Boris called Inna one day and told her to come immediately. She arrived. Three men sat near the living room table. One of them introduced himself as Nathan, and took a long look at Inna. They talk and drank, and Nathan said:
"Inna I need to tell you why I'm here. I came to get a wife. I'm tired of being alone. "
"A wife? Are you serious? But you don't know me at all!"
"It's okay, "he said' "I already decided you are suitable."
"Say yes, Inna!" said Boris, and raised his glass for a toast. "Cheers to the bride and groom! It's a good deal for you Inna. He is rich!"
"Marry me, and you'll get a passport like mine." Nathan said "You will be able to go everywhere."
Inna's eyes widened up. "I'll think about it." She said.

End chapter 25


Days passed. Inna's longings for her children only became stronger. She reminisced about the time they were together. She remembered Sasha, going ice-skating in the winter. She remembered freezing days, sunny and bright. The cypress still slept, waiting for the spring. She remembered Gorky Park, where Inna and the girls would skate together. They would take each other by the hand and speed on the iced alley. There were no ice-skating rings in Belgium. The streets were crowded with people. They walked, rushed, hurried, shopped, and laughed.

Nathan kept calling her. She met him for coffee, but refused his repeated marriage proposals. He kept telling her she would have good life with him. He had money, as he received two pensions. She would be able to travel to Russia, to Morocco. Inna was not in love with him, but what else was she going to do?
Inna went to visit Nathan for a few days, to talk and see how life would be together. She imagined herself standing on the edge a high cliff, looking at the blue bottomless sea. She needed to jump. She was scared to death. She closed her eyes and jumped Holding her breath, she dove deeper and deeper. Would she ever surface?

A few weeks later, Inna went to live with Nathan, and the lawyer started working on their papers. Nathan liked to sit long hours in the local coffee shop, play cards and drink beer. Inna didn't get into it. She never felt at home. She liked to go to the beach nearby, running in the sand until she fell down exhausted, laying and looking at the endless waves going in and out, and at the flight of the birds in the blue sky.

Finally, she was summoned to the Advocate's office to get her Belgian Work Permit and Travel Card. In both documents it said "Nationality: Israel". All her efforts have been in vain. The Russian embassy and the Moroccan embassy refused give her a visa because of her nationality. Her daughter Vera went to the Ministry of Interior affairs office in Moscow to try to talk to them. They told her: "He, who left Russia with a visa to Israel, can never come back to Russia. And you, the children, can never leave Russia."

Inna was devastated. What a grave mistake she had made! Never again would she see her son or her daughter. This was heartless! Even criminals have the right to see their children. Who could help her now?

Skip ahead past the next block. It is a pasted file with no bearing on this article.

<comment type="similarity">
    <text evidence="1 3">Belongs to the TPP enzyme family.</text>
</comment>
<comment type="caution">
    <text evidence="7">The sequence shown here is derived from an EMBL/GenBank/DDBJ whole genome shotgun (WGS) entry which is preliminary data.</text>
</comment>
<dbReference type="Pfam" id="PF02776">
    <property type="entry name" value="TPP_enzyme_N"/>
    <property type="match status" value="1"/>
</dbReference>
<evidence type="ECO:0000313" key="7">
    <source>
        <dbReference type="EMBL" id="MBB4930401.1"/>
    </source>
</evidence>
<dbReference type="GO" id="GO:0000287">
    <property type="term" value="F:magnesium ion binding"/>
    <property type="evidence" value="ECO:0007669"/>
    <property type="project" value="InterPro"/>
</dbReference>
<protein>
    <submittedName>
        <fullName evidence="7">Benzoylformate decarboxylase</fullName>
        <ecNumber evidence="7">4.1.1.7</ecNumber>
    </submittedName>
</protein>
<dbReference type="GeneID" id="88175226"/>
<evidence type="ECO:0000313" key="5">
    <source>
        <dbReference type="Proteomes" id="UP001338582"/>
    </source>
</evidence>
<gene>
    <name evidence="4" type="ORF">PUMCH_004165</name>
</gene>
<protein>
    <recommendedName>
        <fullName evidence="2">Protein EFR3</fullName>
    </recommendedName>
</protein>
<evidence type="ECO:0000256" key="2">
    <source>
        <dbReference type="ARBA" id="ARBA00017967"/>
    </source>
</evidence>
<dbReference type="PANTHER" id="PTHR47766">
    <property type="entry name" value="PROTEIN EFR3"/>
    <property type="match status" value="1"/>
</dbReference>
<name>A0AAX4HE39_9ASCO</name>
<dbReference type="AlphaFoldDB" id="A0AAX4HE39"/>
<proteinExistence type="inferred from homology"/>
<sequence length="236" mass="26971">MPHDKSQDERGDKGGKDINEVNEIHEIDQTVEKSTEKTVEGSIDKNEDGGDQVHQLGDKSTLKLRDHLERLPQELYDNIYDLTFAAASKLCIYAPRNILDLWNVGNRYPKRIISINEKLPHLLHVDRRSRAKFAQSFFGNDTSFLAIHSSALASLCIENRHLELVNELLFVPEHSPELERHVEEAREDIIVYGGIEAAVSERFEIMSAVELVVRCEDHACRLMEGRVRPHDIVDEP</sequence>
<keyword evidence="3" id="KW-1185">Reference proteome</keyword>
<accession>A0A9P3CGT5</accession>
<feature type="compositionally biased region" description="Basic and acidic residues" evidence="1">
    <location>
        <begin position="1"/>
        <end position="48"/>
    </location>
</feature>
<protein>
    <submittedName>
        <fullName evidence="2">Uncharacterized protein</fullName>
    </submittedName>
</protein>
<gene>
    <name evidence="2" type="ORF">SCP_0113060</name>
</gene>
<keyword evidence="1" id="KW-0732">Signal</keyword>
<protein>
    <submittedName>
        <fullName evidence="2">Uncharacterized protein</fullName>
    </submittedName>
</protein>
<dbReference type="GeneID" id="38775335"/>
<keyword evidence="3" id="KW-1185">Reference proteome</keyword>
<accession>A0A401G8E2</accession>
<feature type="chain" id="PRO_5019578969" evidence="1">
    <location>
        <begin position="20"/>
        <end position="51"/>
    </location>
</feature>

The marriage with Nathan didn't go well. He did not allow her to see friends, and was very possessive of her. One day, as she was studying French with her male teacher, Nathan came home drunk. In a fit of jealousy, he tried to stab her with a knife.

Inna ran away from home and wandered the streets. A light rain started. Where could she go? On the other side of the street was a Police station. Inna went in and told them about the attack.

End chapter 26


The state of Belgium gives free legal counseling to those who can't afford it. Inna got an attorney to work on the divorce. Meanwhile, she contacted the Tolstoy fund and they helped her again by finding her a place to live. She continued her previous life; working as a cleaning lady, reading many books, taking to French classes, visiting Boris and Valya Stepanov. She made friends with her neighbors, Anton and Manuela, from Portugal.
"Why are you so happy?" Anton asked her one night as she came home "Did you get a Belgium passport?"
"A visa to Morocco?"
"So what is it?
"My daughter in Moscow gave birth to a healthy baby boy. I am now a grandmother again! Although I will probably never see the baby" she added.

Against all odds, Inna eventually got a Visa to Morocco. She went for a few weeks. With aid from friends, she got some of her father's money. The majority was left in the hands of his dubious ex-partner, Alexander. Still, Inna could now afford to travel to the USA and visit her uncle Vasily in San Francisco.
End chapter 27


In the spring of the same year, Inna got a visa to Israel and her divorce papers. She went Israel, where she lived for 12 years.

With the beginning of the Perestroika (What a happiness that was for her!) she went back to Russia. Not because she had bad life in Israel, but because she missed her children and the gray sky of Moscow. She found her homeland totally different, but was it for the better?
End chapter 28

In memory of my beloved Grandma

Inna, my grandmother died last year. We were close and I miss her. I edited her book of memoirs to create the following story.
End chapter 29